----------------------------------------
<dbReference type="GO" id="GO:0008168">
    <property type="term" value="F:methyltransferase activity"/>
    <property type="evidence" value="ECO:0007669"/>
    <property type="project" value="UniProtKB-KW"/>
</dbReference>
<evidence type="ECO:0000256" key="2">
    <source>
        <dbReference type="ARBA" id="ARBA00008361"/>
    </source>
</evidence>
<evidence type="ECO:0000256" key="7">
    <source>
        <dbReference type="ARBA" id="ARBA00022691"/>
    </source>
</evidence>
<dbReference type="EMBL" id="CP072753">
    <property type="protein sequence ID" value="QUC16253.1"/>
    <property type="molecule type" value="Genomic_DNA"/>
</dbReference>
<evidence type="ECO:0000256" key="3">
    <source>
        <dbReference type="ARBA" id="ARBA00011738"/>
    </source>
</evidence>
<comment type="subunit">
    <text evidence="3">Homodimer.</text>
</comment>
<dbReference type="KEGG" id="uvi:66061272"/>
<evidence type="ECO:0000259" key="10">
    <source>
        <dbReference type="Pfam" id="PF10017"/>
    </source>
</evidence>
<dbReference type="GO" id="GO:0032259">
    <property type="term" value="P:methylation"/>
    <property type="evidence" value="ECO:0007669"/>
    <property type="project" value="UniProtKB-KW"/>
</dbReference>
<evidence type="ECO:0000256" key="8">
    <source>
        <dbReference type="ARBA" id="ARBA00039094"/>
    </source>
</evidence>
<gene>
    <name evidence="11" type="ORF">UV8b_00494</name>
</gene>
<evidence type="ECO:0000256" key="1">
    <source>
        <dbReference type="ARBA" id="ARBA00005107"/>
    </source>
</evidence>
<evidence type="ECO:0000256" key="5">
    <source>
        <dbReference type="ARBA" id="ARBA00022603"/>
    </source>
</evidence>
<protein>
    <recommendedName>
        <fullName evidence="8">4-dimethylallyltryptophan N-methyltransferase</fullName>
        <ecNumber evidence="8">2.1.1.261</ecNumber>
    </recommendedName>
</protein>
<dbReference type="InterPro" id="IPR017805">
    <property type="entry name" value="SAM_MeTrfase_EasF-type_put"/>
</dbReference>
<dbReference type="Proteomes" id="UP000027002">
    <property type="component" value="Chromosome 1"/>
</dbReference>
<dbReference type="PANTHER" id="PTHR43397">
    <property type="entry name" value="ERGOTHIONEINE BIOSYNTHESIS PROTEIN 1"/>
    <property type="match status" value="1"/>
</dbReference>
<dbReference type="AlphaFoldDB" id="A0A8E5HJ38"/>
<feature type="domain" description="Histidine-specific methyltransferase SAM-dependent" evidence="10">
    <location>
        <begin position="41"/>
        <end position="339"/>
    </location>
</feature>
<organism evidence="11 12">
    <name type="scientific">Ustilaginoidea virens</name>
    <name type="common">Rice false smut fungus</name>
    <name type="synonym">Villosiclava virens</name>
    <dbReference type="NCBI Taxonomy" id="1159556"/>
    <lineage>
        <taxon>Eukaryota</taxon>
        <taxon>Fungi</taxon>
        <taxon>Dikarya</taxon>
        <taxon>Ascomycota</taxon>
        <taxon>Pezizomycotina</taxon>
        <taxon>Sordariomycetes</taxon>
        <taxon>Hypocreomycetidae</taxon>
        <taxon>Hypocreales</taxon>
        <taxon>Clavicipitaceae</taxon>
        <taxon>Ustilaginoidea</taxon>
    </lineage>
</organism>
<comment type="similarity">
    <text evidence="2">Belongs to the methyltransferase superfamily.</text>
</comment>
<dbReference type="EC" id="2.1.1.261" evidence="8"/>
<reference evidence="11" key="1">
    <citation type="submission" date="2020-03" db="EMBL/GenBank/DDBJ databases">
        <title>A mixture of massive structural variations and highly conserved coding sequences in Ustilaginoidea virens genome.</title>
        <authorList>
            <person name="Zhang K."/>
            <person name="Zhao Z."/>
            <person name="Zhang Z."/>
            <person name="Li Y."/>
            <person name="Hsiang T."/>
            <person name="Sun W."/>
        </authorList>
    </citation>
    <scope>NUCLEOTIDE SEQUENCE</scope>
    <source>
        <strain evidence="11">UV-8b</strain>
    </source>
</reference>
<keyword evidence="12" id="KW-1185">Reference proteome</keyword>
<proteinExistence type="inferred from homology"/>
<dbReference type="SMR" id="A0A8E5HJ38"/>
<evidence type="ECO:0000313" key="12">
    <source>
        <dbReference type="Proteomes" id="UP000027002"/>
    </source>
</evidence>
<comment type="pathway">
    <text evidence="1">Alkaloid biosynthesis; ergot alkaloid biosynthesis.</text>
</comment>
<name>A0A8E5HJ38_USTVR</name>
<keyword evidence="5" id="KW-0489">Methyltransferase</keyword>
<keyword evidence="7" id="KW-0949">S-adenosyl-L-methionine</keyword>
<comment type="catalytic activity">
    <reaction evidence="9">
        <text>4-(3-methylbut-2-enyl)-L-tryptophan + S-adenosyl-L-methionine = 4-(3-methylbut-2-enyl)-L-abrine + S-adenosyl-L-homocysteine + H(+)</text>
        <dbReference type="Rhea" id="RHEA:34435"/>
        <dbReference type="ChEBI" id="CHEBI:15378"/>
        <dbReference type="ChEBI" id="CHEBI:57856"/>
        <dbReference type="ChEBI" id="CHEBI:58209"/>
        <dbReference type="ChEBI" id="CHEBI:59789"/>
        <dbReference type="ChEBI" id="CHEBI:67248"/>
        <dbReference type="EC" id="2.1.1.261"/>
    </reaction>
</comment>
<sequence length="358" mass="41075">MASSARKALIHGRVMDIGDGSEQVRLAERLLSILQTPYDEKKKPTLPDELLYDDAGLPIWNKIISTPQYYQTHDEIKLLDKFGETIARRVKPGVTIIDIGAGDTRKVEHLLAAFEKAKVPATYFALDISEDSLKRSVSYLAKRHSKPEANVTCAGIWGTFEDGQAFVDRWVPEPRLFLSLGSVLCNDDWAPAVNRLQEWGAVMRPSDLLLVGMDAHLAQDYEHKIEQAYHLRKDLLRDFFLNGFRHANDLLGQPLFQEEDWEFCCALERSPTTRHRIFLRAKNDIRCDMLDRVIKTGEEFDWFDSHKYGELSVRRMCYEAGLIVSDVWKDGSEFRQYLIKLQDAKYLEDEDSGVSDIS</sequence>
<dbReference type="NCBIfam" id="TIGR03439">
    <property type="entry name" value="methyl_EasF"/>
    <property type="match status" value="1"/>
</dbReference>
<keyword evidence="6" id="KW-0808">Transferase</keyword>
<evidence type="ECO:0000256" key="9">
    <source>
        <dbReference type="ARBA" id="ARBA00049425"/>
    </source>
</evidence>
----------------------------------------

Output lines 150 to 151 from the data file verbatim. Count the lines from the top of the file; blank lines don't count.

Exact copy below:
<keyword evidence="6" id="KW-0808">Transferase</keyword>
<evidence type="ECO:0000256" key="9">